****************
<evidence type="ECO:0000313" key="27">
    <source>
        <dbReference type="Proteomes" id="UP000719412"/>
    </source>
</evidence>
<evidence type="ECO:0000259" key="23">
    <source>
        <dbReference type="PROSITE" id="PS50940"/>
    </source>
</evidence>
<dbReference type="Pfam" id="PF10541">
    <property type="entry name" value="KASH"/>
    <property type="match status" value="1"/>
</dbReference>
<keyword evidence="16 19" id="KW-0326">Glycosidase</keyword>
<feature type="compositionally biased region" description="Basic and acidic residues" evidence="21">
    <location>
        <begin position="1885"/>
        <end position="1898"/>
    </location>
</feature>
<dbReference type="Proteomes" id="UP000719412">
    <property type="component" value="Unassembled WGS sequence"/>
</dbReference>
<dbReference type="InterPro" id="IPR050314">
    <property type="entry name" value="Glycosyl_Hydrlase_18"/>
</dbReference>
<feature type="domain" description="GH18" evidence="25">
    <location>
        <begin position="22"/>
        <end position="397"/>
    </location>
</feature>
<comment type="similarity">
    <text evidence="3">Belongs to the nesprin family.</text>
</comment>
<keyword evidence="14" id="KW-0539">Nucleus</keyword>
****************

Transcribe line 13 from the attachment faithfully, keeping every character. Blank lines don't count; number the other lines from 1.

    <property type="match status" value="1"/>